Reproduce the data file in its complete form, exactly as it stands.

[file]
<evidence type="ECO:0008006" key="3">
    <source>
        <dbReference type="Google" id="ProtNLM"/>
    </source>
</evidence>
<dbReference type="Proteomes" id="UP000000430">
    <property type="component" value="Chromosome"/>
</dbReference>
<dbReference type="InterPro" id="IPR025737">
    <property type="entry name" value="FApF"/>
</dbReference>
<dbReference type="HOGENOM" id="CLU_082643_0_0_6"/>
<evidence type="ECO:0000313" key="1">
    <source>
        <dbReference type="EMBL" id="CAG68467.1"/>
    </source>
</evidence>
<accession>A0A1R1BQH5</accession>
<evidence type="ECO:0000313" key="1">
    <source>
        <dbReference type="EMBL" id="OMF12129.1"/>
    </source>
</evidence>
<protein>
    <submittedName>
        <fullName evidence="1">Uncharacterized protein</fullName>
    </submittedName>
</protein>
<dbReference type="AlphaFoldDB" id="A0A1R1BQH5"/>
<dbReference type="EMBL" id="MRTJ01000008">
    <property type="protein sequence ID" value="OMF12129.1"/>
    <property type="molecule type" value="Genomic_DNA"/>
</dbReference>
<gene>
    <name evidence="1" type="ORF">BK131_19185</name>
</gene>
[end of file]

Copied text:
<evidence type="ECO:0008006" key="3">
    <source>
        <dbReference type="Google" id="ProtNLM"/>
    </source>
</evidence>
<dbReference type="Proteomes" id="UP000000430">
    <property type="component" value="Chromosome"/>
</dbReference>
<dbReference type="InterPro" id="IPR025737">
    <property type="entry name" value="FApF"/>
</dbReference>
<dbReference type="HOGENOM" id="CLU_082643_0_0_6"/>
<evidence type="ECO:0000313" key="1">
    <source>
        <dbReference type="EMBL" id="CAG68467.1"/>
    </source>
</evidence>
<accession>A0A1R1BQH5</accession>
<evidence type="ECO:0000313" key="1">
    <source>
        <dbReference type="EMBL" id="OMF12129.1"/>
    </source>
</evidence>
<protein>
    <submittedName>
        <fullName evidence="1">Uncharacterized protein</fullName>
    </submittedName>
</protein>
<dbReference type="AlphaFoldDB" id="A0A1R1BQH5"/>
<dbReference type="EMBL" id="MRTJ01000008">
    <property type="protein sequence ID" value="OMF12129.1"/>
    <property type="molecule type" value="Genomic_DNA"/>
</dbReference>
<gene>
    <name evidence="1" type="ORF">BK131_19185</name>
</gene>